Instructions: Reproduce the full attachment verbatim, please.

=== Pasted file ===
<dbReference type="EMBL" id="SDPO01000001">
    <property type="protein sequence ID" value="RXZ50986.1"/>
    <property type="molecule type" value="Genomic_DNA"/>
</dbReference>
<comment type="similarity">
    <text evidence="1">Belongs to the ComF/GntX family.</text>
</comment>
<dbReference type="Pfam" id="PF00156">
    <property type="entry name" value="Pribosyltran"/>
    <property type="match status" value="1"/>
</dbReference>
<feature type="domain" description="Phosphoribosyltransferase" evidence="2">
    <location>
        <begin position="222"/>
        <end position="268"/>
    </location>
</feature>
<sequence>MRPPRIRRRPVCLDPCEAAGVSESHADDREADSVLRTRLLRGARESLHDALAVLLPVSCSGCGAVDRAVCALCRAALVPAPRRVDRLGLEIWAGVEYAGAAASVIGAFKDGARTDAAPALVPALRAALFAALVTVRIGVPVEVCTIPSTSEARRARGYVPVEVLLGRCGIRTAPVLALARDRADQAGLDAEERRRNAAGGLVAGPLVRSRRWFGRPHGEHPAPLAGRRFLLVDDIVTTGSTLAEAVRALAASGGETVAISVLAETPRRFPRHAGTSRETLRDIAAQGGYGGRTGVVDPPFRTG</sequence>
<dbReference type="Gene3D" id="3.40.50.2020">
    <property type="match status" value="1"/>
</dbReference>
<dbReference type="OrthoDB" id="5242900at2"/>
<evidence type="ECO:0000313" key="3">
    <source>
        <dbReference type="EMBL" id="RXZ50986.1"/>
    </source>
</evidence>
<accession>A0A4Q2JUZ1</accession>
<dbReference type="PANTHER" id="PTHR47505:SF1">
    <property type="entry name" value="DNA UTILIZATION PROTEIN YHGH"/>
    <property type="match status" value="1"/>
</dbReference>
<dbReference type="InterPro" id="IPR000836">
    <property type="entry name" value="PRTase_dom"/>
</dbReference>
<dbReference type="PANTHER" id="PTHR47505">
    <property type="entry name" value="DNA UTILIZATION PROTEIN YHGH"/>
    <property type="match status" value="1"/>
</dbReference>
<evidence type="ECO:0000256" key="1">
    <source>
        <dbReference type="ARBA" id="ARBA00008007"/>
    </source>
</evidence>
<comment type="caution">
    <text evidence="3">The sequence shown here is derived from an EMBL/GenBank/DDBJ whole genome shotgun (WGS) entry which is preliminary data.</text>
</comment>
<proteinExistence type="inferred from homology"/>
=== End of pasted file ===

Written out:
<dbReference type="EMBL" id="SDPO01000001">
    <property type="protein sequence ID" value="RXZ50986.1"/>
    <property type="molecule type" value="Genomic_DNA"/>
</dbReference>
<comment type="similarity">
    <text evidence="1">Belongs to the ComF/GntX family.</text>
</comment>
<dbReference type="Pfam" id="PF00156">
    <property type="entry name" value="Pribosyltran"/>
    <property type="match status" value="1"/>
</dbReference>
<feature type="domain" description="Phosphoribosyltransferase" evidence="2">
    <location>
        <begin position="222"/>
        <end position="268"/>
    </location>
</feature>
<sequence>MRPPRIRRRPVCLDPCEAAGVSESHADDREADSVLRTRLLRGARESLHDALAVLLPVSCSGCGAVDRAVCALCRAALVPAPRRVDRLGLEIWAGVEYAGAAASVIGAFKDGARTDAAPALVPALRAALFAALVTVRIGVPVEVCTIPSTSEARRARGYVPVEVLLGRCGIRTAPVLALARDRADQAGLDAEERRRNAAGGLVAGPLVRSRRWFGRPHGEHPAPLAGRRFLLVDDIVTTGSTLAEAVRALAASGGETVAISVLAETPRRFPRHAGTSRETLRDIAAQGGYGGRTGVVDPPFRTG</sequence>
<dbReference type="Gene3D" id="3.40.50.2020">
    <property type="match status" value="1"/>
</dbReference>
<dbReference type="OrthoDB" id="5242900at2"/>
<evidence type="ECO:0000313" key="3">
    <source>
        <dbReference type="EMBL" id="RXZ50986.1"/>
    </source>
</evidence>
<accession>A0A4Q2JUZ1</accession>
<dbReference type="PANTHER" id="PTHR47505:SF1">
    <property type="entry name" value="DNA UTILIZATION PROTEIN YHGH"/>
    <property type="match status" value="1"/>
</dbReference>
<dbReference type="InterPro" id="IPR000836">
    <property type="entry name" value="PRTase_dom"/>
</dbReference>
<dbReference type="PANTHER" id="PTHR47505">
    <property type="entry name" value="DNA UTILIZATION PROTEIN YHGH"/>
    <property type="match status" value="1"/>
</dbReference>
<evidence type="ECO:0000256" key="1">
    <source>
        <dbReference type="ARBA" id="ARBA00008007"/>
    </source>
</evidence>
<comment type="caution">
    <text evidence="3">The sequence shown here is derived from an EMBL/GenBank/DDBJ whole genome shotgun (WGS) entry which is preliminary data.</text>
</comment>
<proteinExistence type="inferred from homology"/>